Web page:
Silverstein: How Packers can resolve Aaron Rodgers' dispute with Mike McCarthy

Tom Silverstein
Packers News
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Green Bay Packers quarterback Aaron Rodgers (12) talks to Green Bay Packers head coach Mike McCarthy during the fourth quarter against the Minnesota Vikings at Lambeau Field on Sunday, September 16, 2018 in Green Bay, Wis.

GREEN BAY - If Green Bay Packers president Mark Murphy is really the guy in charge of all phases of the franchise’ operations, he should be ordering quarterback Aaron Rodgers and coach Mike McCarthy into his office for a clear-the-air meeting.

There aren’t two people in the organization who hold the fate of the 2018 season in their hands more than Rodgers and McCarthy. If there is more between them than a simple disagreement, if there is a rift, then Murphy should step in.

Rodgers just might have been speaking out of frustration Sunday after the game when he called the offensive performance in a 22-0 victory over Buffalo “terrible” and questioned the game plan. But it appeared he was also sending a message through the media to McCarthy that things aren’t right.

If the lines of communication between the two were open, he wouldn’t have felt it necessary to express his dissatisfaction publicly.

It’s not always a bad thing to reveal internal disputes to the public because it brings it to the fore and forces both parties to deal with it. If not addressed, it might just fester, and turn into a season killer.

At his Jan. 8 news conference announcing his decision to replace general manager Ted Thompson with Brian Gutekunst, Murphy offered that he had found communication between the three “silos” — football operations, personnel and finance – lacking.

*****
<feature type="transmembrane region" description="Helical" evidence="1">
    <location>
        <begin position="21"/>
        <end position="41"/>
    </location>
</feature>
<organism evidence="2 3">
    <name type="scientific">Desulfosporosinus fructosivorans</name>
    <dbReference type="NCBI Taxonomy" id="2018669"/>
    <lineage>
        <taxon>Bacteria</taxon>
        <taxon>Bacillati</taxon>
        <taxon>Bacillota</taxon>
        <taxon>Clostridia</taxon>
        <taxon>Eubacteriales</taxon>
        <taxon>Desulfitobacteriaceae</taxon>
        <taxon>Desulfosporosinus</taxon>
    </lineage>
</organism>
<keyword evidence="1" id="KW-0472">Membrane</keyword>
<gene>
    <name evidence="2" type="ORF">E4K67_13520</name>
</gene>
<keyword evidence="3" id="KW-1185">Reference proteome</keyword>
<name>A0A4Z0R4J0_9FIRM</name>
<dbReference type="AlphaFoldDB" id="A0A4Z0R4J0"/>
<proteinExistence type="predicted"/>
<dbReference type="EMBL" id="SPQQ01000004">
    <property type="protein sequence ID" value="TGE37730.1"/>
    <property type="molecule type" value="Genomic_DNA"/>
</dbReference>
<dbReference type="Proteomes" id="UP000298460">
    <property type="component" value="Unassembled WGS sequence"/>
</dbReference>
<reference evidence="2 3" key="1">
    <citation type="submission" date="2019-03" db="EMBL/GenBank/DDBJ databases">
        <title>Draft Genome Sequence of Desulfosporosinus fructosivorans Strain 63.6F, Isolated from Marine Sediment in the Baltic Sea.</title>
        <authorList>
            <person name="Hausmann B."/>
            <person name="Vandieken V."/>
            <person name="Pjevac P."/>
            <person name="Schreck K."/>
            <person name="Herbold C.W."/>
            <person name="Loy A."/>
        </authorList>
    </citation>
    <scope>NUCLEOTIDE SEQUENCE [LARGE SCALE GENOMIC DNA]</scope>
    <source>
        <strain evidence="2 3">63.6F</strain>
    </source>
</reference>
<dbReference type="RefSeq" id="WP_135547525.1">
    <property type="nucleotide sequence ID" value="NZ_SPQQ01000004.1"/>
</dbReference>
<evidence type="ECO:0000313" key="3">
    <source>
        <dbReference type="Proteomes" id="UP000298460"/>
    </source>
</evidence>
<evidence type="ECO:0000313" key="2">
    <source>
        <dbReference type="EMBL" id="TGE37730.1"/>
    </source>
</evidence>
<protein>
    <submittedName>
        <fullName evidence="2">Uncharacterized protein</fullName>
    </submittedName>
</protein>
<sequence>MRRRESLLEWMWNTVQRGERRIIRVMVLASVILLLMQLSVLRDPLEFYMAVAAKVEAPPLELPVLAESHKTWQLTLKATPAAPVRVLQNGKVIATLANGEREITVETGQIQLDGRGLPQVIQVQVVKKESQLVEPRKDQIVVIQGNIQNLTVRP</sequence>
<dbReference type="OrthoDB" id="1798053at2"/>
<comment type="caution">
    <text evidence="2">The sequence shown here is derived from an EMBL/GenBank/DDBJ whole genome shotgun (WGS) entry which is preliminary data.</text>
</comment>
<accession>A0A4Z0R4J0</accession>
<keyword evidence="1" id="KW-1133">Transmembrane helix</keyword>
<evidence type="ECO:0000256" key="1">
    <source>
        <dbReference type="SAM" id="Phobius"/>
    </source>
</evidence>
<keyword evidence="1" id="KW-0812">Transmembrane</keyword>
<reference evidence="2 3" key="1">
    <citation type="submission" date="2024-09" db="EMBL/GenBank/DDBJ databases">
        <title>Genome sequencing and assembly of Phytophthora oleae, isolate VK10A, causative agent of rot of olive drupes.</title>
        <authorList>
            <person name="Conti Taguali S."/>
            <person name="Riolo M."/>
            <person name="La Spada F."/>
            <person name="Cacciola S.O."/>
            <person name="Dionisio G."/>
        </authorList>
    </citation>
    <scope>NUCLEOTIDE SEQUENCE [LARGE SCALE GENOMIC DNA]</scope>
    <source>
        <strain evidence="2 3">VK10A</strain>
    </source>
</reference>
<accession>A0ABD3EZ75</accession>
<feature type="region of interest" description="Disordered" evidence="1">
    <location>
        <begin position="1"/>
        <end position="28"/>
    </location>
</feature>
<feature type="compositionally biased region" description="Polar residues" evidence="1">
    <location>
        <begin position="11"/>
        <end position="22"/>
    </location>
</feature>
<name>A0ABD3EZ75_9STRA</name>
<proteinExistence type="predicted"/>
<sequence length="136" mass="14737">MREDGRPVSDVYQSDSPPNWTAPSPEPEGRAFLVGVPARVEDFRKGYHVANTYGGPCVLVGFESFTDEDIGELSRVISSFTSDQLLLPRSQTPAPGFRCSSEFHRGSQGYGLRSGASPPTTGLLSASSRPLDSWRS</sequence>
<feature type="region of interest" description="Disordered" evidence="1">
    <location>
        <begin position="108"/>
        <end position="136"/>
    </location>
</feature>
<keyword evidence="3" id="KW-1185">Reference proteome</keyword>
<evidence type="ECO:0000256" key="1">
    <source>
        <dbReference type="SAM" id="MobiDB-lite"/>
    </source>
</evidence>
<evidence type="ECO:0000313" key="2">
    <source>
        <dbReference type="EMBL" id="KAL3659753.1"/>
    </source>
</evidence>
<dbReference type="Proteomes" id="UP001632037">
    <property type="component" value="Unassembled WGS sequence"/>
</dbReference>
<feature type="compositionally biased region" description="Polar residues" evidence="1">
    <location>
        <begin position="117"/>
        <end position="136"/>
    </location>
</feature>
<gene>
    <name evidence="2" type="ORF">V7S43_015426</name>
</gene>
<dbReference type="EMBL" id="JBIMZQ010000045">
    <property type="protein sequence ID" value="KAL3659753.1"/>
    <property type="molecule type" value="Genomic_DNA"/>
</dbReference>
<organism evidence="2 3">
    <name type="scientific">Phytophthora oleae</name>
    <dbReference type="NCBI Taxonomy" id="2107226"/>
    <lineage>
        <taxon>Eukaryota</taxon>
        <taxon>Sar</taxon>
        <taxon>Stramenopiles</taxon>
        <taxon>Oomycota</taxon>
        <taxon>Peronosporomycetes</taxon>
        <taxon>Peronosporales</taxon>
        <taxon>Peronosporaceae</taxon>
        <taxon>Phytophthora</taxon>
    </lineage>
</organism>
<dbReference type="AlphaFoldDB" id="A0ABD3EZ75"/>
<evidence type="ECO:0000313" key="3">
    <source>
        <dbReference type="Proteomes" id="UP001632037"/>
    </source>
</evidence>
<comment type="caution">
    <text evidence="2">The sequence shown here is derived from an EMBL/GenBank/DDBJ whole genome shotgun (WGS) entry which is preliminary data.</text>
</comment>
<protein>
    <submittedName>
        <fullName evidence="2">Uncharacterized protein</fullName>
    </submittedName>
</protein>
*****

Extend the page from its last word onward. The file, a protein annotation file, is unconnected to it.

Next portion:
He restructured the front office so that all three departments reported to him, instead of the head coach and contract negotiator reporting to the general manager. It meant he was inserting himself into the day-to-day operation of the entire franchise, including the football side, which is usually the purview of the general manager.

It was all in the name of better communication.

"You can never communicate too much,” Murphy said then. “That's something that I've learned easy, early in my career. You're better to overcommunicate than assume people know.”

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Murphy had better make sure that Rodgers and McCarthy are communicating. Quarterbacks not agreeing with their head coach isn’t something new to football — ask Tom Brady and Bill Belichick — but there'd better be mutual respect. There'd better be the sense the two of them are better together than apart.

If they can’t resolve this, Murphy should sit them down in his office and force them to talk about Rodgers’ bitterness over the performance Sunday and whether his beef is solely with McCarthy. Gutekunst has no authority over McCarthy due to Murphy’s restructuring of the front office, so it’s not on him to get this thing figured out.

Murphy made the decision to add four years to Rodgers’ contract at the price of $176 million. He also agreed last year to add just one year to McCarthy’s contract, thereby thrusting him into a lame-duck season in 2019.

If the Packers lay an egg this season, Murphy could put his chips on Rodgers and let McCarthy go.

But before he even starts to think about such things, his primary goal should be to convince the two that they must put their egos aside and be responsive to the other. If at the end of the season, they can’t see eye to eye, then it’s probably time to break up the partnership.

The thing is, it really is in their best interest to communicate more effectively and be in sync with every game plan.